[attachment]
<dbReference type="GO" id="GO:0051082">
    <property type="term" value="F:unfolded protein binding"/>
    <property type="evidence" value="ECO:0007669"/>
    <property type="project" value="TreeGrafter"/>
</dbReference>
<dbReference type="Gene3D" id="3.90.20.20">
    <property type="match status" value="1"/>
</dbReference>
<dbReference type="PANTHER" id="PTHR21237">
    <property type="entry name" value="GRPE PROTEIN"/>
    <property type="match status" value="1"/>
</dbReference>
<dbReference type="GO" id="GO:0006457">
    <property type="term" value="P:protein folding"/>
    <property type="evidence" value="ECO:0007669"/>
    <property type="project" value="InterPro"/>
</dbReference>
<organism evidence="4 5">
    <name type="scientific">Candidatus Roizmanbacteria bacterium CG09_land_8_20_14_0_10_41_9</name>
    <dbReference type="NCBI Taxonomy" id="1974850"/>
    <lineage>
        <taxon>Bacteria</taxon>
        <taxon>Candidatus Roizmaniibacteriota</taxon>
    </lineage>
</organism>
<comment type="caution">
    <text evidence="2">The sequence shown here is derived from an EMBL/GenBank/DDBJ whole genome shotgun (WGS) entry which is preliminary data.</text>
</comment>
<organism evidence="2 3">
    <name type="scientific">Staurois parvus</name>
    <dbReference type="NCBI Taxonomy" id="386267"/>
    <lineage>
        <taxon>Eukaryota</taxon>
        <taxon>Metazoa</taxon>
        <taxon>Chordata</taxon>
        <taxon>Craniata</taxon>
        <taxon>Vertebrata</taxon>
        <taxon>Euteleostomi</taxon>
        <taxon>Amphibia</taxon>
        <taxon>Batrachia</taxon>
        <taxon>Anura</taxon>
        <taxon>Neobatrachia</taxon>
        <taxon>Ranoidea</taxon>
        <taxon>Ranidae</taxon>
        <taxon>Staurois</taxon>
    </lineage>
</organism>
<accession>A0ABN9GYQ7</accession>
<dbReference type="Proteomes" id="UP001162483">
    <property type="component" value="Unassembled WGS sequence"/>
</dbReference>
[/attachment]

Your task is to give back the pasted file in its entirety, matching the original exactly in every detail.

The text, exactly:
<dbReference type="GO" id="GO:0051082">
    <property type="term" value="F:unfolded protein binding"/>
    <property type="evidence" value="ECO:0007669"/>
    <property type="project" value="TreeGrafter"/>
</dbReference>
<dbReference type="Gene3D" id="3.90.20.20">
    <property type="match status" value="1"/>
</dbReference>
<dbReference type="PANTHER" id="PTHR21237">
    <property type="entry name" value="GRPE PROTEIN"/>
    <property type="match status" value="1"/>
</dbReference>
<dbReference type="GO" id="GO:0006457">
    <property type="term" value="P:protein folding"/>
    <property type="evidence" value="ECO:0007669"/>
    <property type="project" value="InterPro"/>
</dbReference>
<organism evidence="4 5">
    <name type="scientific">Candidatus Roizmanbacteria bacterium CG09_land_8_20_14_0_10_41_9</name>
    <dbReference type="NCBI Taxonomy" id="1974850"/>
    <lineage>
        <taxon>Bacteria</taxon>
        <taxon>Candidatus Roizmaniibacteriota</taxon>
    </lineage>
</organism>
<comment type="caution">
    <text evidence="2">The sequence shown here is derived from an EMBL/GenBank/DDBJ whole genome shotgun (WGS) entry which is preliminary data.</text>
</comment>
<organism evidence="2 3">
    <name type="scientific">Staurois parvus</name>
    <dbReference type="NCBI Taxonomy" id="386267"/>
    <lineage>
        <taxon>Eukaryota</taxon>
        <taxon>Metazoa</taxon>
        <taxon>Chordata</taxon>
        <taxon>Craniata</taxon>
        <taxon>Vertebrata</taxon>
        <taxon>Euteleostomi</taxon>
        <taxon>Amphibia</taxon>
        <taxon>Batrachia</taxon>
        <taxon>Anura</taxon>
        <taxon>Neobatrachia</taxon>
        <taxon>Ranoidea</taxon>
        <taxon>Ranidae</taxon>
        <taxon>Staurois</taxon>
    </lineage>
</organism>
<accession>A0ABN9GYQ7</accession>
<dbReference type="Proteomes" id="UP001162483">
    <property type="component" value="Unassembled WGS sequence"/>
</dbReference>